Green Tea

Green tea (camellia sinensis) is largely viewed as a safe and effective ingredient when it comes to fat burners. However, some may be surprised to learn that there are some adverse side effects reported in the scientific literature relating to the use of green tea. While the reports are very sparse, they suggest there may be a risk of liver toxicity with large doses of green tea in susceptible individuals. It’s worth noting however, much of the interest in green tea liver toxicity came after the discontinuation of a single weight-loss product containing an extract of green tea in France and Spain. So it’s possible much of the hysteria was caused by one bad product. Nonetheless, the United States Pharmacopeia have suggested, but not mandated, a warning , stating symptoms of liver injury be placed on any green tea extract monograph produced9. While there are no official Australian warnings regarding green tea consumption, it may be worth exercising caution (in the form of medical advice) if you’re an individual with any sort of liver disease that’s considering supplementing with green tea.

Red Pepper Fruit Extract (Capsicum annum)

Human studies involving CapsiMaxTM (a patented extract of capsicum standardised for capsaicinoid content) have revealed that oral administration does not result in significant changes in epinephrine or norepinephrine levels. What’s more, supplementation with CapsiMaxTM was not found to alter heart rate or blood pressure10. While this study found no significant adverse side effects, any products containing CapsiMaxTM come with a general warning to avoid intake if the particular individual is intolerant to spicy foods or prone to stomach upset and/or GI burning when consuming spicy foods.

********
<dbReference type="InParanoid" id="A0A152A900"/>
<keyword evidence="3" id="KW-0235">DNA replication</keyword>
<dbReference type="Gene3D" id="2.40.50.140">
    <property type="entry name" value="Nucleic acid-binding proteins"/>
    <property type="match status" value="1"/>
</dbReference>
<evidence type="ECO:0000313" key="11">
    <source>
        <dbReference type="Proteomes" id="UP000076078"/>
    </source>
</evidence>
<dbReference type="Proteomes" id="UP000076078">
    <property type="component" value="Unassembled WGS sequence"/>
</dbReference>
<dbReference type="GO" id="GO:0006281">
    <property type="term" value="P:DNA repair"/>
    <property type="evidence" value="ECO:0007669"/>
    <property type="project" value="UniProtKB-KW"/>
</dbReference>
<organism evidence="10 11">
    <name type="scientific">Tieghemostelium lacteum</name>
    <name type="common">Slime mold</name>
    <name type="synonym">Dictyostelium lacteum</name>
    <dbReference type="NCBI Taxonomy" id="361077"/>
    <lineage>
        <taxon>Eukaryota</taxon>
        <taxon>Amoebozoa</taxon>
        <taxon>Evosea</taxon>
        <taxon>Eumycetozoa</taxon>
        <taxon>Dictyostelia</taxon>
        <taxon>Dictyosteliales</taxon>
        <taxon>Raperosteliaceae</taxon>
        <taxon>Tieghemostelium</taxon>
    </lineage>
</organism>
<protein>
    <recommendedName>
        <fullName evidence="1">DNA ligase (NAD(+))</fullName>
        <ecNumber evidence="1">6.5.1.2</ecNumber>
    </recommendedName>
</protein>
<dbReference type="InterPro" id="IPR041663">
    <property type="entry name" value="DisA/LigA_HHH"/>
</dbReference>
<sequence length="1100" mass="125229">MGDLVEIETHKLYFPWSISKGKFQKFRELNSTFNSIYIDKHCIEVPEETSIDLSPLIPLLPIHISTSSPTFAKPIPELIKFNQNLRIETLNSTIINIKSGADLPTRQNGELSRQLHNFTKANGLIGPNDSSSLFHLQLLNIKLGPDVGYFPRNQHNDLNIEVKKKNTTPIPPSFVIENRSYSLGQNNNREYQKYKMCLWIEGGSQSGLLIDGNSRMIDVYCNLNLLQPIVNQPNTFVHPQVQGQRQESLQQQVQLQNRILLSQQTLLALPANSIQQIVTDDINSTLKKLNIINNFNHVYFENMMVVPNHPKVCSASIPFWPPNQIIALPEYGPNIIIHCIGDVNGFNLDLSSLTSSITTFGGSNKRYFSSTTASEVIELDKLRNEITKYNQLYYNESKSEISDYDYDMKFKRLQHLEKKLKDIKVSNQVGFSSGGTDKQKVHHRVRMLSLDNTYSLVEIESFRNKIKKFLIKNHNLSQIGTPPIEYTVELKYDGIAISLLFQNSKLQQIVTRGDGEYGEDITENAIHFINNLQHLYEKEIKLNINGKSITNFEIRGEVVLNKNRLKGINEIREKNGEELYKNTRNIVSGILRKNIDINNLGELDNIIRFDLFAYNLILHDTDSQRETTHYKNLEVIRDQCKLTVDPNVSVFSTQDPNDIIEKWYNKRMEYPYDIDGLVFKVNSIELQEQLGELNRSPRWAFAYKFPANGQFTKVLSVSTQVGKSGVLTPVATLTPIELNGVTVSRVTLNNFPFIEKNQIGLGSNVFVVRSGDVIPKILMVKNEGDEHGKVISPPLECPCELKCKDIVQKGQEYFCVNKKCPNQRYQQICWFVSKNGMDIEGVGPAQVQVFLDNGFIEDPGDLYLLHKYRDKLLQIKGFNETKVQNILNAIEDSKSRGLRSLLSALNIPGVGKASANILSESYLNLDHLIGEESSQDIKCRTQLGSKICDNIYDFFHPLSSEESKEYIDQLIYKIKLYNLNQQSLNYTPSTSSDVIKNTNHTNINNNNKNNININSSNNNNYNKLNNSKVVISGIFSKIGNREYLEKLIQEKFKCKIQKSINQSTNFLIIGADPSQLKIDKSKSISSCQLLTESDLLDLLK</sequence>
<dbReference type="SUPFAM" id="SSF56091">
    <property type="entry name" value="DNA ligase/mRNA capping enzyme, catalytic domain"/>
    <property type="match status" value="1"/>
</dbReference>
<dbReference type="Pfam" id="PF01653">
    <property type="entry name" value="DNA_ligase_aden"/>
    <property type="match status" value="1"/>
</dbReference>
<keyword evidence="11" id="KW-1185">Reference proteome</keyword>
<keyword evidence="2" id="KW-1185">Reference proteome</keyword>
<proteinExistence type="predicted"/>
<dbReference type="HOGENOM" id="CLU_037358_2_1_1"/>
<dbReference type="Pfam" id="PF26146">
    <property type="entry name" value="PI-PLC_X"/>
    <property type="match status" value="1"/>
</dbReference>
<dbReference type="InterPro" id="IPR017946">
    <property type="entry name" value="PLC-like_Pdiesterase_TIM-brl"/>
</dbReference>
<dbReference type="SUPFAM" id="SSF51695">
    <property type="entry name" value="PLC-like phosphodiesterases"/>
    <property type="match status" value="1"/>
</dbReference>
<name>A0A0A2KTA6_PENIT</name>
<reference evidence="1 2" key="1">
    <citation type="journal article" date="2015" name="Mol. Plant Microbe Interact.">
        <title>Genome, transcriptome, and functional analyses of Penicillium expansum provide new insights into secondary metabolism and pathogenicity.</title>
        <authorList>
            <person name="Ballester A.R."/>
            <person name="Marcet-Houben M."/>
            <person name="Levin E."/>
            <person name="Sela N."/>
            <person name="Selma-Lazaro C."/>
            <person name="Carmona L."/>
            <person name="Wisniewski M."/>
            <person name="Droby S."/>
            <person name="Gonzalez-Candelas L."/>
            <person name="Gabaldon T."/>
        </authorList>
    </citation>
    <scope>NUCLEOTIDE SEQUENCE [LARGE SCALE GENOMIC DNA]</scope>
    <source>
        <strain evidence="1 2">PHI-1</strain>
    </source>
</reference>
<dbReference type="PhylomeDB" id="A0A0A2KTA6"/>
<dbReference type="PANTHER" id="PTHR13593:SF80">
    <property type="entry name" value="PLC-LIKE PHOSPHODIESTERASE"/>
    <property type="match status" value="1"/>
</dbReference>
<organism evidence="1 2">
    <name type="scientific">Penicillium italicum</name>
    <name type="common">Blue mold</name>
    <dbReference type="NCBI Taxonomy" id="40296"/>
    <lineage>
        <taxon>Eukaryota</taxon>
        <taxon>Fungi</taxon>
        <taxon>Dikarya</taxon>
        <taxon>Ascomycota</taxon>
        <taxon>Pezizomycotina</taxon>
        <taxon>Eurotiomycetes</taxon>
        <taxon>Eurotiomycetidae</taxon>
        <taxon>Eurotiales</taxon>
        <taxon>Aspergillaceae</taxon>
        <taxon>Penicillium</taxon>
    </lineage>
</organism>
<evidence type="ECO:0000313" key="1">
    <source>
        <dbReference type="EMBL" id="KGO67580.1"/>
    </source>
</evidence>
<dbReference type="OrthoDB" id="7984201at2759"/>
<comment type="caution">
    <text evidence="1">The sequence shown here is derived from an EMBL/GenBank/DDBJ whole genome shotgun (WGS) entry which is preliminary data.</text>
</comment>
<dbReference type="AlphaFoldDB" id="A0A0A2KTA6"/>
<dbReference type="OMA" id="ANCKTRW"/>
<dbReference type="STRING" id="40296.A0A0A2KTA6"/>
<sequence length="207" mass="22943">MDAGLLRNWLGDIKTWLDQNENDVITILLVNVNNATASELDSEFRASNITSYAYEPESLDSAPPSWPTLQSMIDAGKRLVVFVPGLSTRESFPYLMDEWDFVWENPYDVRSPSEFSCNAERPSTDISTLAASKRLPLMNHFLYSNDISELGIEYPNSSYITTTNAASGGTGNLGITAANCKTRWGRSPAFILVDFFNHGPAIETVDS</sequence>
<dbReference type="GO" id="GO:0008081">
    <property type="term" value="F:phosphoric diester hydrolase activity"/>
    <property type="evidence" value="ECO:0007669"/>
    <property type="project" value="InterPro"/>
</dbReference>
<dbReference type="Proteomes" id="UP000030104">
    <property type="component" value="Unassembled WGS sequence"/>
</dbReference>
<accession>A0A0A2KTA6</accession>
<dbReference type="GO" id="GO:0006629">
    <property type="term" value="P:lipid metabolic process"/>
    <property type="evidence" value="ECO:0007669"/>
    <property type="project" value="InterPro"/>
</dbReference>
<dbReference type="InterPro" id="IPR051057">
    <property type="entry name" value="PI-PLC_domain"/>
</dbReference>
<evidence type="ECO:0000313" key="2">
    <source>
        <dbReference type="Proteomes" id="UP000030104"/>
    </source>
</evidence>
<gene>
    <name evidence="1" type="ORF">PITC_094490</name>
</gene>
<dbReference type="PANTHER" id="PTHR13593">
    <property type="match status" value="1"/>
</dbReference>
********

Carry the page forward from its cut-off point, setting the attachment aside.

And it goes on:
Conjugated Linolenic Acid

CLA has a good safety profile with one of the major human studies citing only mild and minor symptoms included gas, acid regurgitation, diarrhea, nausea, and vomiting. However, the authors of the study note that there were no serious side effects were reported and of the subjects who withdrew, none reported any adverse side effects as the reason for withdrawal11.

Acetyl L-Carnitine

Acetyl-L-carnitine is likely safe for most adults. However some reports suggest it may cause some side effects including stomach upset, nausea, vomiting, and restlessness. It has also been known to cause a "fishy" odor of the urine, breath, and sweat.

Raspberry Ketones

Raspberry ketones are a popular ingredient in fat burners. However most of the data on their fat loss properties has come from animal studies12-14. As such, there’s very little safety data on raspberry ketones, but there are no reasons to suspect any adverse side effects when taking raspberry ketones orally.